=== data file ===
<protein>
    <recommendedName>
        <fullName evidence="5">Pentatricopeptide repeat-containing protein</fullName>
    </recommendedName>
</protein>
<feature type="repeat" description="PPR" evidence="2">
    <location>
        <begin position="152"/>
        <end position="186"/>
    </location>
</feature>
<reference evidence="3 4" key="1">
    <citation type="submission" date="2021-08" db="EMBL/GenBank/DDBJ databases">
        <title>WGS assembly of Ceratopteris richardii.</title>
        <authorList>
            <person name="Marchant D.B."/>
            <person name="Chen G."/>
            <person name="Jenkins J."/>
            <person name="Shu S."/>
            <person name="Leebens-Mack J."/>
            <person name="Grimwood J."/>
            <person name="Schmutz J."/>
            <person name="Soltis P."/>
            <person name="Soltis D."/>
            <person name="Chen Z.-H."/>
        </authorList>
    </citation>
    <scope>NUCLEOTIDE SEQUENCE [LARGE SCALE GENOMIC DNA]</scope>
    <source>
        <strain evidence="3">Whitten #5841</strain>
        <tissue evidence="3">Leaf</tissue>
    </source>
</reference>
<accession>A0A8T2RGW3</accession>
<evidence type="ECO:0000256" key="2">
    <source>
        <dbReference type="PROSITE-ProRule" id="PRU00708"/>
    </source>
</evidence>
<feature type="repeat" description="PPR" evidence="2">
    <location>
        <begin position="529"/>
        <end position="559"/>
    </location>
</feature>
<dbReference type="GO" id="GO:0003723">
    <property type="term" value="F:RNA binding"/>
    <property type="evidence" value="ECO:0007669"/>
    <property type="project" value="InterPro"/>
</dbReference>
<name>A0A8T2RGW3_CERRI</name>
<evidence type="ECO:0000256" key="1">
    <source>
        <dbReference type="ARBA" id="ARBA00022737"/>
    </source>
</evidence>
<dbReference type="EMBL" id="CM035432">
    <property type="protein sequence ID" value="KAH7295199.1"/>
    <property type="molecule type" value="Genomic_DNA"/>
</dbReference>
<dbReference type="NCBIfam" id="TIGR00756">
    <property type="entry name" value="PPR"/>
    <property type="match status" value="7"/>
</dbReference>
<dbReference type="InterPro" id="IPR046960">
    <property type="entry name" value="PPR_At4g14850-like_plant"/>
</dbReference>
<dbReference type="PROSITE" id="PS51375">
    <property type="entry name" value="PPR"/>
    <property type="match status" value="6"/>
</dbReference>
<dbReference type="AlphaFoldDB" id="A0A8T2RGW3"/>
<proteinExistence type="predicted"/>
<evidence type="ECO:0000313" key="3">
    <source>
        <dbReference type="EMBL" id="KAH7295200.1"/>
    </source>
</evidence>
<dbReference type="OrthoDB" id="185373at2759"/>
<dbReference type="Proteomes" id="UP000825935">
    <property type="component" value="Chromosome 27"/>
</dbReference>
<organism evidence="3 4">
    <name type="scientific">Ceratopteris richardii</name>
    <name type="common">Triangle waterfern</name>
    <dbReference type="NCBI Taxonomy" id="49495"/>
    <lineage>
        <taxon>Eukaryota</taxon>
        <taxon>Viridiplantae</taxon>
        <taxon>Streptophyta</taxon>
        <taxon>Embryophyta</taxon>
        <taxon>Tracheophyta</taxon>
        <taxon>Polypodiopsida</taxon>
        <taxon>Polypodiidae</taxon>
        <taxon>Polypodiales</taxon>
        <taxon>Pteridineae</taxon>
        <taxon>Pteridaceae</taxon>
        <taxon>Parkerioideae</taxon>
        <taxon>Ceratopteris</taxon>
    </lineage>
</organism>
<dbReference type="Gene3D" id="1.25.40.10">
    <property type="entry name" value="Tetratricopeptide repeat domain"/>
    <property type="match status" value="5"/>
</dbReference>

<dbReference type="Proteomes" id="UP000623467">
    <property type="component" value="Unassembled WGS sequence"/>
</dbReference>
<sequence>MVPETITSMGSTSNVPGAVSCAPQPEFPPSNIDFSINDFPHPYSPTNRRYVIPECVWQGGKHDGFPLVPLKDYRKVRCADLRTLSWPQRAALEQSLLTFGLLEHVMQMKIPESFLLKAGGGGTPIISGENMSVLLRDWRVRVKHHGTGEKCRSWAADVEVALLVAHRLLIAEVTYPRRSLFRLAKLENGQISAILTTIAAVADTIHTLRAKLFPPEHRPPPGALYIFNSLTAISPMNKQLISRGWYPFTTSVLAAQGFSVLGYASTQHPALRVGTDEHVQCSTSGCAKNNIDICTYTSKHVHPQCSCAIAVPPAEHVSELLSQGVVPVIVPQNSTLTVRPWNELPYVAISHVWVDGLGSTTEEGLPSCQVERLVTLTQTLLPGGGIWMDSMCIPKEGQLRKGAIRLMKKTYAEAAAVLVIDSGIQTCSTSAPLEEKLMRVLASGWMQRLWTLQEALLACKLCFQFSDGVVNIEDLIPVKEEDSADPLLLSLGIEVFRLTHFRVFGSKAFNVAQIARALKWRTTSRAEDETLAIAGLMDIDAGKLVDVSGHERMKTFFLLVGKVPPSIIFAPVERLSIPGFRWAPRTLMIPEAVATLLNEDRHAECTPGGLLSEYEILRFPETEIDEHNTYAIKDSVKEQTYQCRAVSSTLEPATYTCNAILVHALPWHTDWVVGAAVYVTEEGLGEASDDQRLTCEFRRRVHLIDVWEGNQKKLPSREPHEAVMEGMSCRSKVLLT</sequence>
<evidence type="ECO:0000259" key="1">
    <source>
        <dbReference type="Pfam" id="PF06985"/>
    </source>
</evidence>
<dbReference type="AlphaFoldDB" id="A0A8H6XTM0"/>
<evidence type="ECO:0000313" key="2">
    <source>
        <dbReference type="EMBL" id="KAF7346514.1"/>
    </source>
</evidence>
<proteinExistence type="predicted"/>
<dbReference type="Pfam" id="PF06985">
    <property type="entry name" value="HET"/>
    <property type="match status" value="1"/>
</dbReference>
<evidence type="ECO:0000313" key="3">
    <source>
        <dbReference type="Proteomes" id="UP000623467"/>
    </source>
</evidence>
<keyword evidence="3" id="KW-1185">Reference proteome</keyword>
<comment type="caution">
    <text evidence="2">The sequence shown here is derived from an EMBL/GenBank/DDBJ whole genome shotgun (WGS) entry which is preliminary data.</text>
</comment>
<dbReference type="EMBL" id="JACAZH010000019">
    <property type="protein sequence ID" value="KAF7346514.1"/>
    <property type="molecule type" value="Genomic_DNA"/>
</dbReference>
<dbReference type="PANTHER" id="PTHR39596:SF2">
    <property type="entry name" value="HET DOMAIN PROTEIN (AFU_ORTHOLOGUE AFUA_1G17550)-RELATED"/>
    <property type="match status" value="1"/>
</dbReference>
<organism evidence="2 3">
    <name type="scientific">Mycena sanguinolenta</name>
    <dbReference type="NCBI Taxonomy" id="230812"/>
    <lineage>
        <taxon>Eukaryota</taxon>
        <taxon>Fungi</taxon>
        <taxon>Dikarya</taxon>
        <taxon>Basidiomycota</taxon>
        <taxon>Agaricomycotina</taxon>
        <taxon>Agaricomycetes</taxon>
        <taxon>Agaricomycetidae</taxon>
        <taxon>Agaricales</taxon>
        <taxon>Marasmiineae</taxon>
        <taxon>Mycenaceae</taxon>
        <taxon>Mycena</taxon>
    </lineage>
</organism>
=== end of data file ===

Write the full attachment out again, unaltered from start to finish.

<protein>
    <recommendedName>
        <fullName evidence="5">Pentatricopeptide repeat-containing protein</fullName>
    </recommendedName>
</protein>
<feature type="repeat" description="PPR" evidence="2">
    <location>
        <begin position="152"/>
        <end position="186"/>
    </location>
</feature>
<reference evidence="3 4" key="1">
    <citation type="submission" date="2021-08" db="EMBL/GenBank/DDBJ databases">
        <title>WGS assembly of Ceratopteris richardii.</title>
        <authorList>
            <person name="Marchant D.B."/>
            <person name="Chen G."/>
            <person name="Jenkins J."/>
            <person name="Shu S."/>
            <person name="Leebens-Mack J."/>
            <person name="Grimwood J."/>
            <person name="Schmutz J."/>
            <person name="Soltis P."/>
            <person name="Soltis D."/>
            <person name="Chen Z.-H."/>
        </authorList>
    </citation>
    <scope>NUCLEOTIDE SEQUENCE [LARGE SCALE GENOMIC DNA]</scope>
    <source>
        <strain evidence="3">Whitten #5841</strain>
        <tissue evidence="3">Leaf</tissue>
    </source>
</reference>
<accession>A0A8T2RGW3</accession>
<evidence type="ECO:0000256" key="2">
    <source>
        <dbReference type="PROSITE-ProRule" id="PRU00708"/>
    </source>
</evidence>
<feature type="repeat" description="PPR" evidence="2">
    <location>
        <begin position="529"/>
        <end position="559"/>
    </location>
</feature>
<dbReference type="GO" id="GO:0003723">
    <property type="term" value="F:RNA binding"/>
    <property type="evidence" value="ECO:0007669"/>
    <property type="project" value="InterPro"/>
</dbReference>
<name>A0A8T2RGW3_CERRI</name>
<evidence type="ECO:0000256" key="1">
    <source>
        <dbReference type="ARBA" id="ARBA00022737"/>
    </source>
</evidence>
<dbReference type="EMBL" id="CM035432">
    <property type="protein sequence ID" value="KAH7295199.1"/>
    <property type="molecule type" value="Genomic_DNA"/>
</dbReference>
<dbReference type="NCBIfam" id="TIGR00756">
    <property type="entry name" value="PPR"/>
    <property type="match status" value="7"/>
</dbReference>
<dbReference type="InterPro" id="IPR046960">
    <property type="entry name" value="PPR_At4g14850-like_plant"/>
</dbReference>
<dbReference type="PROSITE" id="PS51375">
    <property type="entry name" value="PPR"/>
    <property type="match status" value="6"/>
</dbReference>
<dbReference type="AlphaFoldDB" id="A0A8T2RGW3"/>
<proteinExistence type="predicted"/>
<evidence type="ECO:0000313" key="3">
    <source>
        <dbReference type="EMBL" id="KAH7295200.1"/>
    </source>
</evidence>
<dbReference type="OrthoDB" id="185373at2759"/>
<dbReference type="Proteomes" id="UP000825935">
    <property type="component" value="Chromosome 27"/>
</dbReference>
<organism evidence="3 4">
    <name type="scientific">Ceratopteris richardii</name>
    <name type="common">Triangle waterfern</name>
    <dbReference type="NCBI Taxonomy" id="49495"/>
    <lineage>
        <taxon>Eukaryota</taxon>
        <taxon>Viridiplantae</taxon>
        <taxon>Streptophyta</taxon>
        <taxon>Embryophyta</taxon>
        <taxon>Tracheophyta</taxon>
        <taxon>Polypodiopsida</taxon>
        <taxon>Polypodiidae</taxon>
        <taxon>Polypodiales</taxon>
        <taxon>Pteridineae</taxon>
        <taxon>Pteridaceae</taxon>
        <taxon>Parkerioideae</taxon>
        <taxon>Ceratopteris</taxon>
    </lineage>
</organism>
<dbReference type="Gene3D" id="1.25.40.10">
    <property type="entry name" value="Tetratricopeptide repeat domain"/>
    <property type="match status" value="5"/>
</dbReference>

<dbReference type="Proteomes" id="UP000623467">
    <property type="component" value="Unassembled WGS sequence"/>
</dbReference>
<sequence>MVPETITSMGSTSNVPGAVSCAPQPEFPPSNIDFSINDFPHPYSPTNRRYVIPECVWQGGKHDGFPLVPLKDYRKVRCADLRTLSWPQRAALEQSLLTFGLLEHVMQMKIPESFLLKAGGGGTPIISGENMSVLLRDWRVRVKHHGTGEKCRSWAADVEVALLVAHRLLIAEVTYPRRSLFRLAKLENGQISAILTTIAAVADTIHTLRAKLFPPEHRPPPGALYIFNSLTAISPMNKQLISRGWYPFTTSVLAAQGFSVLGYASTQHPALRVGTDEHVQCSTSGCAKNNIDICTYTSKHVHPQCSCAIAVPPAEHVSELLSQGVVPVIVPQNSTLTVRPWNELPYVAISHVWVDGLGSTTEEGLPSCQVERLVTLTQTLLPGGGIWMDSMCIPKEGQLRKGAIRLMKKTYAEAAAVLVIDSGIQTCSTSAPLEEKLMRVLASGWMQRLWTLQEALLACKLCFQFSDGVVNIEDLIPVKEEDSADPLLLSLGIEVFRLTHFRVFGSKAFNVAQIARALKWRTTSRAEDETLAIAGLMDIDAGKLVDVSGHERMKTFFLLVGKVPPSIIFAPVERLSIPGFRWAPRTLMIPEAVATLLNEDRHAECTPGGLLSEYEILRFPETEIDEHNTYAIKDSVKEQTYQCRAVSSTLEPATYTCNAILVHALPWHTDWVVGAAVYVTEEGLGEASDDQRLTCEFRRRVHLIDVWEGNQKKLPSREPHEAVMEGMSCRSKVLLT</sequence>
<evidence type="ECO:0000259" key="1">
    <source>
        <dbReference type="Pfam" id="PF06985"/>
    </source>
</evidence>
<dbReference type="AlphaFoldDB" id="A0A8H6XTM0"/>
<evidence type="ECO:0000313" key="2">
    <source>
        <dbReference type="EMBL" id="KAF7346514.1"/>
    </source>
</evidence>
<proteinExistence type="predicted"/>
<dbReference type="Pfam" id="PF06985">
    <property type="entry name" value="HET"/>
    <property type="match status" value="1"/>
</dbReference>
<evidence type="ECO:0000313" key="3">
    <source>
        <dbReference type="Proteomes" id="UP000623467"/>
    </source>
</evidence>
<keyword evidence="3" id="KW-1185">Reference proteome</keyword>
<comment type="caution">
    <text evidence="2">The sequence shown here is derived from an EMBL/GenBank/DDBJ whole genome shotgun (WGS) entry which is preliminary data.</text>
</comment>
<dbReference type="EMBL" id="JACAZH010000019">
    <property type="protein sequence ID" value="KAF7346514.1"/>
    <property type="molecule type" value="Genomic_DNA"/>
</dbReference>
<dbReference type="PANTHER" id="PTHR39596:SF2">
    <property type="entry name" value="HET DOMAIN PROTEIN (AFU_ORTHOLOGUE AFUA_1G17550)-RELATED"/>
    <property type="match status" value="1"/>
</dbReference>
<organism evidence="2 3">
    <name type="scientific">Mycena sanguinolenta</name>
    <dbReference type="NCBI Taxonomy" id="230812"/>
    <lineage>
        <taxon>Eukaryota</taxon>
        <taxon>Fungi</taxon>
        <taxon>Dikarya</taxon>
        <taxon>Basidiomycota</taxon>
        <taxon>Agaricomycotina</taxon>
        <taxon>Agaricomycetes</taxon>
        <taxon>Agaricomycetidae</taxon>
        <taxon>Agaricales</taxon>
        <taxon>Marasmiineae</taxon>
        <taxon>Mycenaceae</taxon>
        <taxon>Mycena</taxon>
    </lineage>
</organism>